reports on politics and border affairs from the Texas-Mexico border. His focuses include immigration reform and enforcement, voter ID, international trade, border security, and the drug trade. His political coverage has included local, legislative and congressional races in Texas, as well as local and national elections in Mexico. Before joining the Tribune, he was a freelance writer for the Fort Worth Weekly; a government and crime reporter for the Laredo Morning Times; and a political writer for the Rio Grande Guardian. A native of El Paso, he has a bachelor's degree in English from the University of Texas and a master's degree in journalism from the Frank W. Mayborn Graduate Institute of Journalism at the University of North Texas.
In a lawsuit filed Wednesday, the American Civil Liberties Union alleges that U.S. Customs and Border Protection agents in El Paso subjected a U.S. citizen to unwarranted searches, including vaginal probes and a CT scan.
With various levels of government in two countries making decisions that affect the Rio Grande, the 1,900-mile river has become the subject of interstate and international legal battles that have intensified during the continuing drought.
The Mérida Initiative, a $1.5 billion U.S. aid package whose beneficiaries include Mexico, has faced its share of criticism. But in Ciudad Juárez, many say they see the positive results of the initiative every day.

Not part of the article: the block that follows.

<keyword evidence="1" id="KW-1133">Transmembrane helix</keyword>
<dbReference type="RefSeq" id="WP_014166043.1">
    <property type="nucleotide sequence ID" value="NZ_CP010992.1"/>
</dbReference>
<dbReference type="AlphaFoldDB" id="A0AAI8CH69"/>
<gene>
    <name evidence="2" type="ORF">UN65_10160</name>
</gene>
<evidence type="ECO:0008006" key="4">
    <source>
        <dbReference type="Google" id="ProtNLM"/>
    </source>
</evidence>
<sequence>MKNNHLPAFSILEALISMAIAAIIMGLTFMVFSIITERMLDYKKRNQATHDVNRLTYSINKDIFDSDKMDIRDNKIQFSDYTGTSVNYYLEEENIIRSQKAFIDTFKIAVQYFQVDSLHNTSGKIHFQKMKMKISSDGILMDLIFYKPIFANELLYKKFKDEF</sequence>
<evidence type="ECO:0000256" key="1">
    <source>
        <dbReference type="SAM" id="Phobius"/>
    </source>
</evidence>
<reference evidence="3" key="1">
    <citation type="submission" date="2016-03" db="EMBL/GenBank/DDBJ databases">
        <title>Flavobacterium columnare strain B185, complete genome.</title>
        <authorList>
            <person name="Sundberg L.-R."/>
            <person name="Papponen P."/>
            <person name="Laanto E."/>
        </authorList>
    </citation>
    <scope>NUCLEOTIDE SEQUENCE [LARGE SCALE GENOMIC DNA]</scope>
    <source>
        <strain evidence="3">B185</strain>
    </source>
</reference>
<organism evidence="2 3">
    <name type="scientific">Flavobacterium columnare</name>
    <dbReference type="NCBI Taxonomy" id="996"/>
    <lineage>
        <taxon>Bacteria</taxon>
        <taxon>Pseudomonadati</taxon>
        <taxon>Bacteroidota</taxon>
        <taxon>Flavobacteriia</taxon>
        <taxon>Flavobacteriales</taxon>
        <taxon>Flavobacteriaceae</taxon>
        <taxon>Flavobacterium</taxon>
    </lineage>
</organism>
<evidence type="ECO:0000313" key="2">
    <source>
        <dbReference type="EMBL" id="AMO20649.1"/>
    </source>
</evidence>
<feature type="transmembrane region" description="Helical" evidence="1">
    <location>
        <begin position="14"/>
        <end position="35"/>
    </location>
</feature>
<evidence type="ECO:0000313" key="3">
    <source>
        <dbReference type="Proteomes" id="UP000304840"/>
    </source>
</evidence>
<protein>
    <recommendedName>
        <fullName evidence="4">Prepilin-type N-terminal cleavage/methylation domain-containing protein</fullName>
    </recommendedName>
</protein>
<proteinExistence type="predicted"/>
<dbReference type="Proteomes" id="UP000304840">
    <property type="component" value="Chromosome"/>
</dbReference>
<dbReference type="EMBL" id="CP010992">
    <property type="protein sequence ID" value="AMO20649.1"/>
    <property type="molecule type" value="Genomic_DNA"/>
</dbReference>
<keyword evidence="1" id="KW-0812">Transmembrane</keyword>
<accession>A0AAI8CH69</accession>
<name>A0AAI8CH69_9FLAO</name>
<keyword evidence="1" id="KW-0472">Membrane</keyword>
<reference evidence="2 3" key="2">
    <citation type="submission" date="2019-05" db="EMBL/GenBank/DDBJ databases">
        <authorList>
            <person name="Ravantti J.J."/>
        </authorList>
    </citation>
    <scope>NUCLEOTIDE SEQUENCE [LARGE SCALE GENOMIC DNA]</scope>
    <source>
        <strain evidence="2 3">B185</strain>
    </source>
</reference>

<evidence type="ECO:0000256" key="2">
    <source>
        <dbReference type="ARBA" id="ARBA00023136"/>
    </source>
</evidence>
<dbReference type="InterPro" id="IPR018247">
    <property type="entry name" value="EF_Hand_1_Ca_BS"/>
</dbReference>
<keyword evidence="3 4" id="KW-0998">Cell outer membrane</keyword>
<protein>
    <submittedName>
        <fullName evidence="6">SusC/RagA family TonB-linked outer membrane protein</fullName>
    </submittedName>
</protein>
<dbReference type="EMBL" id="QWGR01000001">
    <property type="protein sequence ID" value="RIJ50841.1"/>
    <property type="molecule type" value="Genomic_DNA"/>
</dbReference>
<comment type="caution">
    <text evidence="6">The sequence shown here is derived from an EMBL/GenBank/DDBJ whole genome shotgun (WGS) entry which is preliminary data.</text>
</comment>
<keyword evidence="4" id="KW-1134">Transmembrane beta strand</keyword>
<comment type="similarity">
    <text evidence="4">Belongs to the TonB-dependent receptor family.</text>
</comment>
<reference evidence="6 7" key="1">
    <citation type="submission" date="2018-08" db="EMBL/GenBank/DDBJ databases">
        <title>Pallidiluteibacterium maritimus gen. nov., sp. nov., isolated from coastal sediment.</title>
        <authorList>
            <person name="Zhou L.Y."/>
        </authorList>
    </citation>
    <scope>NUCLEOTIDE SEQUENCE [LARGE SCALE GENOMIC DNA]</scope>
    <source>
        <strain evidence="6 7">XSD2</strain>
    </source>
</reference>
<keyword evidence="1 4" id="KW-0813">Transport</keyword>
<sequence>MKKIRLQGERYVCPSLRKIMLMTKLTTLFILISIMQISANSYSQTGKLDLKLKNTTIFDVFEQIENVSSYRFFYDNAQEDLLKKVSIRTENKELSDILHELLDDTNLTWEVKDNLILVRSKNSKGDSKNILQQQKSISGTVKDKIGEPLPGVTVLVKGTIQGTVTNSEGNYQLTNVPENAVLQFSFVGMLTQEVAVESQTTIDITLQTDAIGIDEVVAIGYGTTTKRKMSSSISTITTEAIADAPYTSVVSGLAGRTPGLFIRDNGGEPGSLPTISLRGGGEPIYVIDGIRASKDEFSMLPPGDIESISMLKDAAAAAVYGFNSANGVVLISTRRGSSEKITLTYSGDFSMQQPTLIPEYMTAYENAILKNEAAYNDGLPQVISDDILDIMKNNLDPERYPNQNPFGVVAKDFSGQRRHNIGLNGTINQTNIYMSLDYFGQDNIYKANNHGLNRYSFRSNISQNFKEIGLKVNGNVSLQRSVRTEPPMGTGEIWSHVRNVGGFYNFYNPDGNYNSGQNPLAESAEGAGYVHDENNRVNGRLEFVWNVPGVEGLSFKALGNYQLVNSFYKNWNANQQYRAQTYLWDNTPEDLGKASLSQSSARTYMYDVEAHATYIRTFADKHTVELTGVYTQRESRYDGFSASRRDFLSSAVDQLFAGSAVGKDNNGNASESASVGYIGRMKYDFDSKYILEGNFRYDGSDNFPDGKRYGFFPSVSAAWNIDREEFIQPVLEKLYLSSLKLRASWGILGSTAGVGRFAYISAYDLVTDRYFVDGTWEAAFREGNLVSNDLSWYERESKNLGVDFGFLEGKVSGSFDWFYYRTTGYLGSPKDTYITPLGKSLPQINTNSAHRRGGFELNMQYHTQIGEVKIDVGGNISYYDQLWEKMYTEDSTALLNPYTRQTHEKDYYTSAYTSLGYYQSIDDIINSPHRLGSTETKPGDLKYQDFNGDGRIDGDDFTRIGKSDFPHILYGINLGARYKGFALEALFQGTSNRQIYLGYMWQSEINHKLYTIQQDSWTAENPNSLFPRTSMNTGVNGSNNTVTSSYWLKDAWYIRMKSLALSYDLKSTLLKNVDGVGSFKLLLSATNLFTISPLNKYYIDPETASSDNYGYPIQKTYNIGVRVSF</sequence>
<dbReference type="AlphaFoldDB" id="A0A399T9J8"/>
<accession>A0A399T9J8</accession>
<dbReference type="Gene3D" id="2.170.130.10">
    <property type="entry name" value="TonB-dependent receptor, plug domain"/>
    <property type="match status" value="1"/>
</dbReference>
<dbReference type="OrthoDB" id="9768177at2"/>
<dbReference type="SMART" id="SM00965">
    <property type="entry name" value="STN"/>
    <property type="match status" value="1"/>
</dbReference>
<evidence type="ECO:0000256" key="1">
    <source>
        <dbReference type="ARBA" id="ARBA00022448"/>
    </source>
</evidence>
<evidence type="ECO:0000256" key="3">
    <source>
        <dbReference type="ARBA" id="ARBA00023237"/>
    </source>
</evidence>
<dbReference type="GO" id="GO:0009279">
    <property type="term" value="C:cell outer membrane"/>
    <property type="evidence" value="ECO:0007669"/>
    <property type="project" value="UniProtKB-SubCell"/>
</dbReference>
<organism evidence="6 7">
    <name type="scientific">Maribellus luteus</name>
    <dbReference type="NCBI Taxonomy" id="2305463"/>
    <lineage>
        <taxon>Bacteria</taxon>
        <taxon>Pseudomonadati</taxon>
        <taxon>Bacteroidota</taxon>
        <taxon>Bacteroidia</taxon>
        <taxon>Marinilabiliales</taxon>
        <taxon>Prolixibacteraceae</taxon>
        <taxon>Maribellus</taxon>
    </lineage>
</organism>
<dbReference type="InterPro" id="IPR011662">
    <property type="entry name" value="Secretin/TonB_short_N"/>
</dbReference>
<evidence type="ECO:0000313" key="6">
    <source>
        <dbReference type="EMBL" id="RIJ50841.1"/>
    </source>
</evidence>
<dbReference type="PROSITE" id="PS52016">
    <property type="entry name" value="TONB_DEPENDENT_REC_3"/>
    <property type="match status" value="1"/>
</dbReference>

The mother of twin sisters Mitzi and Nitza Alvarado Espinoza disappeared from their home in Mexico in 2009. Now exiled in El Paso, the sisters have formed a movement aimed at providing comfort to young victims of the drug war.
As promised, state Sen. Leticia Van De Putte, D-San Antonio, said she would make a formal annoncement about her future plans on Nov. 23 in an email sent to supporters Friday. She is expected to run for lieutenant governor.
Mexico's secretary of the economy on tax reforms in his country, changes that would allow private investment in Mexico's state-owned oil monopoly and his government's thoughts on immigration reform in the United States.
After riding his bike for more than 700 miles over 12 days, Carlos Gutierrez, — a Chihuahua native and businessman whose legs were cut off by Mexican gang members — completed his "Pedaling for Justice" trek Saturday in Austin.
A member of the "DREAM 34" — a group that marched to the Laredo port of entry to criticize U.S. immigration policies and to seek political asylum — is facing deportation. He says his actions were the right thing to do.